This weekend I went to the Dam Jam (for those like me who have no idea what that is: a bluegrass get together at a campground next to the Rockport Dam where all kinds of folks gather together and play their fiddles, banjos, mandolins, and upright basses plus or minus a few other instruments I don't know what are) with Jo.
If any of you are unaware (which might be likely because she keeps it a secret sometimes) Jo is extremely musical.
Talent doesn't begin to describe what she has.
She's brilliant with music.
Put any instrument in her hands and she will make beautiful tunes with it.
Don't even get me started on her voice. Makes me melt.
I played the flute from the sixth grade to the twelfth grade when I decided to switch over to the tuba. I played the tuba my whole senior year and I became the first chair tuba (meaning I was the best of the three tubas in our high school band--says more about the lack of talent in our band than it does about me).
After high school I pretty much quit all musical endeavors. Although I did join a couple of my church's ward choirs where we sang the same church hymns I'd sang all my life.
My sophomore year in college I met a boy who had a guitar. He showed some romantic interest in me, so I took advantage and convinced him to give me guitar lessons. He lost interest in me and I lost my guitar lessons--but not after learning one of the most depressing songs EVER: You Are My Sunshine.
Then my junior year I met a whole apartment of guitars. I learned few more chords after making it a habit to stop in their apartment every time their door was unlocked so I could play one of their five guitars sitting in their living room.
Music at that point had become my new solace (and by music, I mean banging on the guitar and screaming my lungs out with whatever words I came up with that day). I turned to the guitar every time I felt sad or unnerved or restless. After a few times of the neighbor boys' door being locked I decided it was time to get my own guitar. So I did. His name is Freddy.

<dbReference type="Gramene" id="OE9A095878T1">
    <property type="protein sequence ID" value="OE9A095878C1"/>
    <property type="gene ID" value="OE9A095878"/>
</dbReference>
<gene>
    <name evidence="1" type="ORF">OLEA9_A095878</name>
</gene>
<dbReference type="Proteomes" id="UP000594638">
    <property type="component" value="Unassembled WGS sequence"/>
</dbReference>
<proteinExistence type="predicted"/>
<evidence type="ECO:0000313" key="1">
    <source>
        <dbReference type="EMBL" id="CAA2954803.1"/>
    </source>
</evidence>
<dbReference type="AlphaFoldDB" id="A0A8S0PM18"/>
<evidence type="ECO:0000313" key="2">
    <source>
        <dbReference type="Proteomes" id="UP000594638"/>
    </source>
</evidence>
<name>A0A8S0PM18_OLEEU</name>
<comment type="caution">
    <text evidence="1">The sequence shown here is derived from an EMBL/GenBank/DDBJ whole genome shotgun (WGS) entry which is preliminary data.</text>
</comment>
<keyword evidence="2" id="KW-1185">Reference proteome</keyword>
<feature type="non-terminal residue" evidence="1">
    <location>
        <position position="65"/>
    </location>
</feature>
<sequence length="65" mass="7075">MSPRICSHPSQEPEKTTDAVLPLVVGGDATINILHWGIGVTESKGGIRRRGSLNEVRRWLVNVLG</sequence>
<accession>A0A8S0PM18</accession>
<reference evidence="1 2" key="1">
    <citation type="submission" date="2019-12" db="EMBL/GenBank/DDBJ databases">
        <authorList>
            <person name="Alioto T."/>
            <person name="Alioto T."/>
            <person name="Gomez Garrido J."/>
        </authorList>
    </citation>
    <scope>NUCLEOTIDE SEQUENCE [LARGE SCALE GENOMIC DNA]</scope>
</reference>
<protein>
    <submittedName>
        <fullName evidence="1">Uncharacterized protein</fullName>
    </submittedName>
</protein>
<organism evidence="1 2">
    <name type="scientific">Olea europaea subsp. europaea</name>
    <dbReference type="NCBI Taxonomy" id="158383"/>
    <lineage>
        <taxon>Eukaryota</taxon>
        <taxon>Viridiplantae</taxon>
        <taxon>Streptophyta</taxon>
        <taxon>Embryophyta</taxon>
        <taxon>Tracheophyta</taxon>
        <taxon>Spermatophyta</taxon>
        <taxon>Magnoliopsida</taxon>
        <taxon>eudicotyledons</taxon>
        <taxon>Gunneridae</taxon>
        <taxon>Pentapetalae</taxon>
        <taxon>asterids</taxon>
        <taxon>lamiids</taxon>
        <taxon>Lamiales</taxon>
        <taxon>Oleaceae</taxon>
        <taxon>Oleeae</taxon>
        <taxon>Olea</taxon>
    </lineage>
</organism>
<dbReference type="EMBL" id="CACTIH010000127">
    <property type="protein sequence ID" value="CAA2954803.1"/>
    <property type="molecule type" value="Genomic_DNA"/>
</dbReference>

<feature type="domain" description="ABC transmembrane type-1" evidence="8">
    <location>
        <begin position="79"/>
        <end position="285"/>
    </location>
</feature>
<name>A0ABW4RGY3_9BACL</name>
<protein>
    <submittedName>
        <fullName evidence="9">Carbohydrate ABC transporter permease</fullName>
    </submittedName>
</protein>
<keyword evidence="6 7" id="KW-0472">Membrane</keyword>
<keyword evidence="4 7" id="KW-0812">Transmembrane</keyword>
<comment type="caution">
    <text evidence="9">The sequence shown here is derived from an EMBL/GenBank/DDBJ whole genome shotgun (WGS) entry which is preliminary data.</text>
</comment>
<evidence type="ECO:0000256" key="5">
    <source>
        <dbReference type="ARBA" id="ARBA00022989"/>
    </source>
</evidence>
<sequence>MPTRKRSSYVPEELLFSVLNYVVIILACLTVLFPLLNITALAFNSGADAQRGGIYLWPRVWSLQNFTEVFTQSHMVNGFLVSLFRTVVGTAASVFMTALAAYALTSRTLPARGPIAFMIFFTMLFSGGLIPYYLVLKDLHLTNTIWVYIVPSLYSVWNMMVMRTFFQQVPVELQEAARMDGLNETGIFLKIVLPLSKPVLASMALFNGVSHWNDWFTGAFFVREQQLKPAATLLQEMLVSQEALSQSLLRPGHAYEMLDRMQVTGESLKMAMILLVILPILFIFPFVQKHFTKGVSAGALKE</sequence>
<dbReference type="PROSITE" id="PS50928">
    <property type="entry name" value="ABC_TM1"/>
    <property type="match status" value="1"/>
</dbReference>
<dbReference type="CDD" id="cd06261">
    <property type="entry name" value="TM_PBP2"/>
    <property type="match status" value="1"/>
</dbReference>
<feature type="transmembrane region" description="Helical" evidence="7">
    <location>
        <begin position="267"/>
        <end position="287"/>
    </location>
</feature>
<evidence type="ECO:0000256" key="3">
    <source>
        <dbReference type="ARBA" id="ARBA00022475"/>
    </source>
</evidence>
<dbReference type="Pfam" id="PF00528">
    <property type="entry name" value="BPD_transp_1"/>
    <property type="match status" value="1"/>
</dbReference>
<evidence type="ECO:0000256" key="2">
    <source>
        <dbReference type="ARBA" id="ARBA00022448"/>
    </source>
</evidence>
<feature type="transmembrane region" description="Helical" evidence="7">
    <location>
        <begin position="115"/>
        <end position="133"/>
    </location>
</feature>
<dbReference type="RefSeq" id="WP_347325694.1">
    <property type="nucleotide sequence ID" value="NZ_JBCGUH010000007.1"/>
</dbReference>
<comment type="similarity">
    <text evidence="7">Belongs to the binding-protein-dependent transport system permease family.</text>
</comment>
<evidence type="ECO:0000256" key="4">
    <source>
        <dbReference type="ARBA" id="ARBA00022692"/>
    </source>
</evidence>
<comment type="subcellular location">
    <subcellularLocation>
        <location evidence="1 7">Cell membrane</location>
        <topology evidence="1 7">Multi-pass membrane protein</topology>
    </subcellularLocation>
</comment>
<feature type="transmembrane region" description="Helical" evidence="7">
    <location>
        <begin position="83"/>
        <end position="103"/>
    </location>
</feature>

The summer after I got Freddy I met a guy at work who is a guitar master. He started teaching me Blackbird. I learned the first few little parts and quit practicing. Two years later here I am trying to learn the rest of the whole damn song. I will finish it. I will learn something other than you are my sunshine (who left me sad and depressed).
But here's something I've been thinking about a lot lately, and I don't' even know where the idea came from exactly: I want to learn to play the upright bass.
I've always loved the bass. I love the simplicity of bass sounds (like the Tuba) and yet how they carry an entire tune. I love the way they look. Big. Majestic. Tough. Like me :)
I think there's just something amazing about being able to produce sounds that I couldn't do otherwise. I can't sing like a bass. But playing bass notes on the tuba was so satisfying.
Going to the dam jam with Jo this weekend solidified my desire. I've been looking online here and there for an upright bass. For lessons. Just kind of wishful hunting, really. But this weekend I got a mini lesson from a friend. I touched a bass. Held it. Plucked the strings. It feels good and I want more. I want to stand in a circle with the fiddles and mandolins and the guitars and I want to thump the strings of a bass to their tune.
Music scares me. Especially since I live with one of the best musicians ever.
But something in me just hurts for it.
I think it's time for me to turn up the bass in my life.